James Monroe

Abstract

This article subjects Ibn Quzmān's Zajal 20 to a critical analysis, showing that, like other Quzmānī poems, its thematic structure is chiastic. Insofar as structure and meaning are two fundamental and interrelated components in any given literary work, the poem's structure further leads us from its surface buffoonery into its deeper levels of significance. Zajal 20, which purports to be a panegyric, actually subverts that genre by breaking several of the rules of poetic composition prescribed by Arabic rhetoricians. Through his violation of these rules, the poet offers an ironic critique of certain corrupt legal practices prevalent in his day.

Series:

James Monroe

Although the Arabic maqāmah, a branch of the picaresque genre, was much cultivated in the Middle Ages, little is known about it aside from the works of al-Hamadhānī and al-ḥarīrī, its first two cultivators. This translation of the Maqāmāt al-luzūmīyah by the twelfth-century Andalusi
author al-Saraqustī makes available to Western scholars of narrative prose a hitherto little-known but important collection of Arabic maqāmāt.
The "Preliminary Study" places this specific collection in the context of the overall maqama genre, it further places that genre in the contexts both of Arabic and of world literature, exploring the differences between the picaresque genre and the modern novel. It discusses the meaning of the work, shows the way in which it is original within its genre, and
establishes its organic unity. Finally, it shows that late and post-classical Arabic literary works such as that of al-Saraqustī, which were composed during the so-called "period of decadence," are not decadent at all, contrary to the opinion prevalent among scholars in the field.

James Monroe and Mark Pettigrew

Abstract

This article begins with a detailed structural analysis of "Zajal 90" by the Andalusī poet Ibn Quzmān (d. 555/1160). On the basis of this analysis, It is concluded that the poem employs irony to condemn the anti-Berber prejudice prevalent among native Andalusīs in Almoravid-ruled twelfth-century al-Andalus. It is also pointed out that the poem shares a number of key features with the maqāma genre, and may, in fact, be viewed as a maqāma in verse. The article then ascribes the invention of the maqāma genre by al-Hamadānī (358/969-398/1008) in the East, as well as its cultivation by al-Saraqustī (d. 538/1143) in the West, to two separate but parallel crises in literary patronage that took place (1) when the Persian-speaking Buwayhids reduced the Arab Abbāsid caliphs to puppets in Iraq (334/945), and (2) when the Berber-speaking Almoravids deposed the Arabic-speaking mulūk al-tawā if (448/1056) in al-Andalus. The article concludes by drawing a parallel between the above crises in literary patronage, and the rise of the shadow play, as it was cultivated by Ibn Dāniyāl (d. 710/1310), in late thirteenth-century Egypt, under the régime of the Mamlūk Sultan Baybars I (r. 658/1260-676/1277). Finally, the article attempts to illustrate how certain crises in literary patronage - resulting in the abandonment of the courtly, panegyrical qasīda - often led to extremely creative attempts at incorporating popular genres into the canon of formal Arabic literature.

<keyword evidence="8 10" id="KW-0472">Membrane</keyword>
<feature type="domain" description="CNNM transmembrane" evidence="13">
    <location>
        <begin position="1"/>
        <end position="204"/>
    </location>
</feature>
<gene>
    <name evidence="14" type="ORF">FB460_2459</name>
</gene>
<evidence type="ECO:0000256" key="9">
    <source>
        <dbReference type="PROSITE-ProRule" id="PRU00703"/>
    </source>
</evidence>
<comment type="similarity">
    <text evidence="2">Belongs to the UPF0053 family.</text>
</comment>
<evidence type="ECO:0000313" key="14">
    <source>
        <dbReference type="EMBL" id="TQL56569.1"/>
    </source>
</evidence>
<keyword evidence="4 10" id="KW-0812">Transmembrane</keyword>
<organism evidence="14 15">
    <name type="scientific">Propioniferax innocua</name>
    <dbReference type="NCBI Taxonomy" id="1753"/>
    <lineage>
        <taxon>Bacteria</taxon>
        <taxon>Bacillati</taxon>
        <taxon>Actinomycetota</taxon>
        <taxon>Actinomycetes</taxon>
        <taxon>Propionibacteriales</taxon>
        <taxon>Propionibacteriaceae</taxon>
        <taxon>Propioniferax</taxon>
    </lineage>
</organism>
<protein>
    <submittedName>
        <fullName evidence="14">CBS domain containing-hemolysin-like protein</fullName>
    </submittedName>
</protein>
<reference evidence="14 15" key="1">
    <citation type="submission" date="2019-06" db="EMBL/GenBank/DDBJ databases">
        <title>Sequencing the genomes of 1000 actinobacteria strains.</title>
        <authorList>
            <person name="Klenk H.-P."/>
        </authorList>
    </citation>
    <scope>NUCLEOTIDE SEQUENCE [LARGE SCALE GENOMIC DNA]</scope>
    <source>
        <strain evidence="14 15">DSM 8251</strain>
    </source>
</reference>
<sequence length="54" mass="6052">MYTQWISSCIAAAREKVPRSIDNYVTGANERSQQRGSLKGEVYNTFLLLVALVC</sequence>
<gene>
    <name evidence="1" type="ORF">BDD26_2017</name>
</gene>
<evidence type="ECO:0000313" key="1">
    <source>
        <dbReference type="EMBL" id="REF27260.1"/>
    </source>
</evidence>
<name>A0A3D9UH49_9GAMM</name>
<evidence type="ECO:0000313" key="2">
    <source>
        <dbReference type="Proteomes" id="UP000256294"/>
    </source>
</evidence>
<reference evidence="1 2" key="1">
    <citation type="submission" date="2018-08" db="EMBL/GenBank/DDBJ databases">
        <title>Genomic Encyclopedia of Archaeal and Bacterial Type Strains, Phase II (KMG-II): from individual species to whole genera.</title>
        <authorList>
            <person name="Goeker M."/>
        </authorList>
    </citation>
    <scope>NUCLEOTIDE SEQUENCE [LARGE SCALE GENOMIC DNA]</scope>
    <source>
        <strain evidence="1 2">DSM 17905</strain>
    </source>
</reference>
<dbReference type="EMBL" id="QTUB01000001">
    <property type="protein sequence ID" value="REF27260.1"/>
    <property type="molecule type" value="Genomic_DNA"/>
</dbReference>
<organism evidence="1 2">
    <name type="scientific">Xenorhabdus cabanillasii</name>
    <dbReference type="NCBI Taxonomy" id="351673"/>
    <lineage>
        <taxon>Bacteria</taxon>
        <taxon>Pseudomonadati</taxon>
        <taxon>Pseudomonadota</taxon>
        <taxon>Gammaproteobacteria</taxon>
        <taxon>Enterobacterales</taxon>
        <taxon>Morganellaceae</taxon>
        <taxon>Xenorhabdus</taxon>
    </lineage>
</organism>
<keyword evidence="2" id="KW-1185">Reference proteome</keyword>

Douglas Young and James Monroe

James T. Monroe

Abstract

As is the case with many other civilizations, the cultural heartlands of the classical Arab-Islamic world have often tended to be more progressive and innovative than its outlying, marginal regions. The latter, in contrast, have sometimes tended to be more conservative. For this reason, when Ibn Quzmān, in Andalus, raised the native, popular, and colloquial zajal form to a higher literary level than it had previously enjoyed in his homeland, his work found greater acceptance in Baghdad than it did in the far West of the Islamic world. With one notable exception, Andalusi and North African scholars and critics, while they could not categorically deny that poet’s remarkable literary achievements, all tended to downplay them, by highlighting instead, passages from his classical Arabic production in verse and in prose (none of which has survived, aside from the handful of fragments they quote), while at the same time ignoring his zajals to the best of their ability. Like their Greek predecessors, however, these critics were prescriptive, not descriptive. Thus, they did not possess the adequate vocabulary with which to express their appreciation for, or understanding of, the significance of Ibn Quzmān’s strophic compositions in the colloquial dialect. This article analyses one poem by Ibn Quzmān (Zajal 96), and compares it to a classical composition by Abū Nuwās (the Andalusi poet’s Eastern predecessor and deeply admired literary role model), in an attempt to identify some of those virtues the Maghrebi critics failed to define in his work.